Nelson v. ACIC
ORDER granting 8 Motion to Dismiss for Failure to State a Claim; denying as moot 10 Motion to Proceed Without Dismissal. Plaintiff's Complaint is dismissed without prejudice. Signed by Honorable Susan O. Hickey on January 8, 2019. (mll)
IN THE UNITED STATES DISTRICT COURT
WESTERN DISTRICT OF ARKANSAS
Case No. 4:18-cv-4145
ARKANSAS CRIME INFORMATION
Before the Court is Defendant Arkansas Crime Information Center’s (“ACIC”) Motion to
Dismiss. (ECF No. 8). Plaintiff Alisa Nelson (“Nelson”) has not filed a reply and the time to do
so has passed. 1 The Court finds this matter ripe for consideration.
On October 16, 2018, Nelson commenced this action alleging that ACIC violated her
constitutional rights pursuant to 42 U.S.C. § 1983. Specifically, Nelson alleges that ACIC reported
a false conviction on her criminal record in an effort to defame her and otherwise adversely affect
her. Nelson further alleges that the false criminal conviction was the reason she was denied two
On December 18, 2018, ACIC filed its Motion to Dismiss, arguing that it is entitled to
sovereign immunity and is not a person subject to suit under Section 1983. Nelson did not file a
reply, but on December 26, 2018, Nelson filed a Motion to Proceed Without Dismissal, arguing
that her case should not be dismissed. 2
See Local Rule 7.2(b).
The Court considers the arguments raised in Nelson’s motion in deciding whether this case should be dismissed.
To survive a motion to dismiss under Rule 12(b)(6), a pleading must provide “a short and
plain statement of the claim that the pleader is entitled to relief.” Fed. R. Civ. P. 8(a)(2). The
Court must accept as true all factual allegations set forth in the complaint, drawing all reasonable
inferences in the plaintiff’s favor. See Ashley Cnty., Ark. v. Pfizer, Inc., 552 F.3d 659, 665 (8th
Cir. 2009). However, the complaint “must contain sufficient factual matter, accepted as true, to
‘state a claim to relief that is plausible on its face.’” Ashcroft v. Iqbal, 556 U.S. 662, 678 (2009)
(quoting Bell Atl. Corp. v. Twombly, 550 U.S. 544, 570 (2007)). “A claim has facial plausibility
when the plaintiff pleads factual content that allows the court to draw the reasonable inference that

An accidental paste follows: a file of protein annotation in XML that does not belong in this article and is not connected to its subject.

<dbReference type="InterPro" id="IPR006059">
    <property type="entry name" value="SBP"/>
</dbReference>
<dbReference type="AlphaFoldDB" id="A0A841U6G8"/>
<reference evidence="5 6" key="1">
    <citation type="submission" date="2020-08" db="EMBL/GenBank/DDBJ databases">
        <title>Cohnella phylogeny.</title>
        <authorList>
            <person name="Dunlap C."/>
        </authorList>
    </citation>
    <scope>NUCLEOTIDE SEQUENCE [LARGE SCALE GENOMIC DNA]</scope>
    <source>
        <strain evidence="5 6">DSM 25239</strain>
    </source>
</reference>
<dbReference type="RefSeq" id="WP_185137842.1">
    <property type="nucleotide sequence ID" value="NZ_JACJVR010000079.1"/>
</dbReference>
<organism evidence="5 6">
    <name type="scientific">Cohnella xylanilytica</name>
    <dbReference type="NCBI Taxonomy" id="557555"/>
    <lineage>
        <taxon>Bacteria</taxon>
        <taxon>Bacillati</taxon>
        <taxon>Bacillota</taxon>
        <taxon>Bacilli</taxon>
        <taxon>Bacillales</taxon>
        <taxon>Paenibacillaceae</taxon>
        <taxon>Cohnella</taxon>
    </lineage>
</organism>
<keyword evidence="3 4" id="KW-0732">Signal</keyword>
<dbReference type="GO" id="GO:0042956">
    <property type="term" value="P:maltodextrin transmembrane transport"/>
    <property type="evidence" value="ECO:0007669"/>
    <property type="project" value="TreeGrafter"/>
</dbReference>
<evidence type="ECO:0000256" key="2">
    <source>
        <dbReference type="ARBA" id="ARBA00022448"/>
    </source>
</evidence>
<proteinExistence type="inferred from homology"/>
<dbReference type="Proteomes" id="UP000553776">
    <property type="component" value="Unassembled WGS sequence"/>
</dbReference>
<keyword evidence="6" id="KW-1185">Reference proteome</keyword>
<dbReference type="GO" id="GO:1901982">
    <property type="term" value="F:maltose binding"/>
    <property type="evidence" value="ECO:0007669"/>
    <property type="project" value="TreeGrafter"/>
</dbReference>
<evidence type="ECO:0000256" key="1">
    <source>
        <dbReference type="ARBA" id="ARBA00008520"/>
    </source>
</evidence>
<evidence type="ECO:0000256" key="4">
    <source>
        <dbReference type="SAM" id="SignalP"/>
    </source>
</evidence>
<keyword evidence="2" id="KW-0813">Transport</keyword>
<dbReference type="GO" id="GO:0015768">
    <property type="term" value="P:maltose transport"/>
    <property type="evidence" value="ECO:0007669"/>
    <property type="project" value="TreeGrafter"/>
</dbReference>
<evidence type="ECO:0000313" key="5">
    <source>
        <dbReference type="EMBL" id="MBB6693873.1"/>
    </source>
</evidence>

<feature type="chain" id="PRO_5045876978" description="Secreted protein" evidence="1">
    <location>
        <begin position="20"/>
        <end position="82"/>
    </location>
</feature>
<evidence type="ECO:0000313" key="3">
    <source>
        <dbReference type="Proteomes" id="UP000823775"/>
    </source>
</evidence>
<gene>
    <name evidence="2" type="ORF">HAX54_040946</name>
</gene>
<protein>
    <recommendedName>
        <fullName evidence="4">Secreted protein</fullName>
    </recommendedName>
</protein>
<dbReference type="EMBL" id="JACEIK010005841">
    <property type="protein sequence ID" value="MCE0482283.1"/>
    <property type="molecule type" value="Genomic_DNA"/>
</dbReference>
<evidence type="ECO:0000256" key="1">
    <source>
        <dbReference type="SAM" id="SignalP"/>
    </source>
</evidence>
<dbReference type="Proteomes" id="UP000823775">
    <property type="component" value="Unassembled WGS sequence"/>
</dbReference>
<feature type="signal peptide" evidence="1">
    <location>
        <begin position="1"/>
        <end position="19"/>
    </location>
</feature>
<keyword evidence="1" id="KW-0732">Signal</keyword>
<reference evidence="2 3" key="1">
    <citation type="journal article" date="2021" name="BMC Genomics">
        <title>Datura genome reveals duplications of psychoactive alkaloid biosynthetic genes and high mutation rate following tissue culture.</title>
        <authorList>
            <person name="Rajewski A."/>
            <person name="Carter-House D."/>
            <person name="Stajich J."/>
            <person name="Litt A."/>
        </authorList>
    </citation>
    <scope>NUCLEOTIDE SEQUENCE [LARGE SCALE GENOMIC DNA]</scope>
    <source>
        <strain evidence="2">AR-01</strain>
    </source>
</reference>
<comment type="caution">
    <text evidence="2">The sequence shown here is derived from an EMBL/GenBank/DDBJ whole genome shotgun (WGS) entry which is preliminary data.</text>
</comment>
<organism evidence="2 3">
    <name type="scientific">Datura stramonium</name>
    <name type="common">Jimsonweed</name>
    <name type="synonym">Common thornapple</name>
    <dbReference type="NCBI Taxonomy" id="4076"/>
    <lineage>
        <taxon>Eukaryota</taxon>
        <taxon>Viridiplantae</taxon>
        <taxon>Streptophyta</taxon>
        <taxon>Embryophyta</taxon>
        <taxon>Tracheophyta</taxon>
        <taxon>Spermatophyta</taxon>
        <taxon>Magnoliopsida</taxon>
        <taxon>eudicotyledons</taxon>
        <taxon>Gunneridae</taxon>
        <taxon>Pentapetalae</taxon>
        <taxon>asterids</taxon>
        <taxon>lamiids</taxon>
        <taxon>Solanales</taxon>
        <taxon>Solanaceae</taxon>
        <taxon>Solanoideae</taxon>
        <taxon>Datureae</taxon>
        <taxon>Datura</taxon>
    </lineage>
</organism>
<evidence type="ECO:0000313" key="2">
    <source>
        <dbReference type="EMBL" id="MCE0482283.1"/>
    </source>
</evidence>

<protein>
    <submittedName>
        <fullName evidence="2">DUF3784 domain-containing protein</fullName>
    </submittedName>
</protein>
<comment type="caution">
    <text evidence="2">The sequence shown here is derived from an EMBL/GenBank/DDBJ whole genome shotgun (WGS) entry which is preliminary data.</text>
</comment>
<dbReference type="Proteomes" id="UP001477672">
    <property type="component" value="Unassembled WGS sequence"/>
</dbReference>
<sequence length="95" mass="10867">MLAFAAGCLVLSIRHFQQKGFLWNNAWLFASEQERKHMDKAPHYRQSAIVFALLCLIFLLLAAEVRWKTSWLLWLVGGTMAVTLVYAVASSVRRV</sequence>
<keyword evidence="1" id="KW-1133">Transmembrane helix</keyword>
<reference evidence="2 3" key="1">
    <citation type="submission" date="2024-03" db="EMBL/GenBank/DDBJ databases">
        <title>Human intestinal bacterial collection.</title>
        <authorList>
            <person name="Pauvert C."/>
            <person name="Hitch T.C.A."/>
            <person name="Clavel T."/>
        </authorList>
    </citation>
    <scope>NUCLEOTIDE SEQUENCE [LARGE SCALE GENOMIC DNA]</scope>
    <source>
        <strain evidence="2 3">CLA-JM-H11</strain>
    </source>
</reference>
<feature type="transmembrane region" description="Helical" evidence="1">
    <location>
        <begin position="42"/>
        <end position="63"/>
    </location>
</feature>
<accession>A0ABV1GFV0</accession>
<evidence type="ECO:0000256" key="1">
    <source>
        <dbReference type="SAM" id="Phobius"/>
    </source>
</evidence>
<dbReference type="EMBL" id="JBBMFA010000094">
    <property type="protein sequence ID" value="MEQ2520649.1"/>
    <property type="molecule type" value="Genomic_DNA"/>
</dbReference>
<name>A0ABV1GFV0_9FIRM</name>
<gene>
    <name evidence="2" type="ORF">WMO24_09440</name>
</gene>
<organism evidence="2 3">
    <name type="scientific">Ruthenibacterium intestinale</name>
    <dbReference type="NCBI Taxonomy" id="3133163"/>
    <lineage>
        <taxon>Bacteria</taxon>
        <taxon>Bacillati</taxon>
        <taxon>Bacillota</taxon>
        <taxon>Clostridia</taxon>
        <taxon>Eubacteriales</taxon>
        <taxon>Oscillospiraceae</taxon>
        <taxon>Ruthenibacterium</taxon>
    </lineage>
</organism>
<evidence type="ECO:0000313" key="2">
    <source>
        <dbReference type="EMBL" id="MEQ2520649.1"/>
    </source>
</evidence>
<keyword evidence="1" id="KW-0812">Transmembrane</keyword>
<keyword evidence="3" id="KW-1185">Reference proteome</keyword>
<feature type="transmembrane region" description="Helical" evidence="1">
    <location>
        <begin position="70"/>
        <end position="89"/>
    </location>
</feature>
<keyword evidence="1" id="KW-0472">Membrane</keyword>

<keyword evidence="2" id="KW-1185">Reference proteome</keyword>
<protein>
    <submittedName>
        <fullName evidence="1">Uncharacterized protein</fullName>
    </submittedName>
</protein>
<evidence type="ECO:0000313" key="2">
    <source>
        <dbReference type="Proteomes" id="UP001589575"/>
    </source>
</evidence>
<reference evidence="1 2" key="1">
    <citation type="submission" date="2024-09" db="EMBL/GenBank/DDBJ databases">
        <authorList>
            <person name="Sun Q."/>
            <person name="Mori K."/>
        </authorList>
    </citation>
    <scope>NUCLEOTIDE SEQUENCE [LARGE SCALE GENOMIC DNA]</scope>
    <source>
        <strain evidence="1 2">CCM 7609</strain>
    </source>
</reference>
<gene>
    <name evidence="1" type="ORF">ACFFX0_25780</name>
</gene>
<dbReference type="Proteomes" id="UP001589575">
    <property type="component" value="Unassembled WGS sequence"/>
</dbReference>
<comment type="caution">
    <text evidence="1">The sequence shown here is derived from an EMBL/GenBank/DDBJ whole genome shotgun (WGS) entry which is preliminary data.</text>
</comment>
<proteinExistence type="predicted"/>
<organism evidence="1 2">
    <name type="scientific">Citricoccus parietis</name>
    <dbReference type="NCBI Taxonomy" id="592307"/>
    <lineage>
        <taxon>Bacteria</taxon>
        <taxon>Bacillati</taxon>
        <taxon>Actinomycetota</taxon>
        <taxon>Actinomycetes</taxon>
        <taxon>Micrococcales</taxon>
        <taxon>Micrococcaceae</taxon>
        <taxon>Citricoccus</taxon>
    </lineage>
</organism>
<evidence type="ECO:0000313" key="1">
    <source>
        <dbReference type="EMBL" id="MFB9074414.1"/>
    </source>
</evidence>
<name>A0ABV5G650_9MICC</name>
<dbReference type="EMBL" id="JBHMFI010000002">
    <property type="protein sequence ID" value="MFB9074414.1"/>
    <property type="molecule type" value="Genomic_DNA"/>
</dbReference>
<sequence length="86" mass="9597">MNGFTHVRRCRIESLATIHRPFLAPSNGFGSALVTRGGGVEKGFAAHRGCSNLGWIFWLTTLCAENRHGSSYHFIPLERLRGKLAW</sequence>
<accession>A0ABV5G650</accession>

the defendant is liable for the misconduct alleged.” Id.
“The plausibility standard is not akin to a ‘probability requirement,’ but it asks for more
than a sheer possibility that a defendant has acted unlawfully. Where a complaint pleads facts that
are ‘merely consistent with’ a defendant's liability, it ‘stops short of the line between possibility
and plausibility of entitlement to relief.’” Id. (quoting Twombly, 550 U.S. at 557). “Determining
whether a complaint states a plausible claim for relief will . . . be a context-specific task that
requires the reviewing court to draw on its judicial experience and common sense.” Id. at 679. In
considering a motion to dismiss under Rule 12(b)(6), “the complaint should be read as a whole,
not parsed piece by piece to determine whether each allegation, in isolation, is plausible.” Braden
v. Wal-Mart Stores, Inc., 588 F.3d 585, 594 (8th Cir. 2009).
“A pleading that offers ‘labels and conclusions’ or ‘a formulaic recitation of the elements
of a cause of action will not do.’ Nor does a complaint suffice if it tenders ‘naked assertions’
devoid of ‘further factual enhancement.’” Id. (internal citations and alterations omitted) (quoting
Twombly, 550 U.S. at 555, 557). In other words, “the pleading standard Rule 8 announces does
not require ‘detailed factual allegations,’ but it demands more than an unadorned, the-defendantunlawfully-harmed-me accusation.” Id. (quoting Twombly, 550 U.S. at 555). “[W]here the wellpleaded facts do not permit the court to infer more than the mere possibility of misconduct, the
complaint has alleged—but it has not ‘show[n]’—‘that the pleader is entitled to relief.’” Id.
(quoting Fed. R. Civ. P. 8(a)(2)).
“In evaluating whether a pro se plaintiff has asserted sufficient facts to state a claim, we
hold ‘a pro se complaint, however inartfully pleaded . . . to less stringent standards than formal
pleadings drafted by lawyers.’” Jackson v. Nixon, 747 F.3d 537, 541 (8th Cir. 2014) (quoting
Erickson v. Pardus, 551 U.S. 89, 94 (2007)). However, even a pro se plaintiff must allege specific
facts sufficient to support a claim. Martin v. Sargent, 780 F.2d 1334, 1337 (8th Cir. 1985). 3
Nelson has sued ACIC in its official and individual capacity pursuant to 42 U.S.C. § 1983.4
ACIC argues that Nelson’s claims should be dismissed because ACIC is not an entity amenable to
suit under Section 1983. Specifically, ACIC argues that it cannot be sued in any capacity because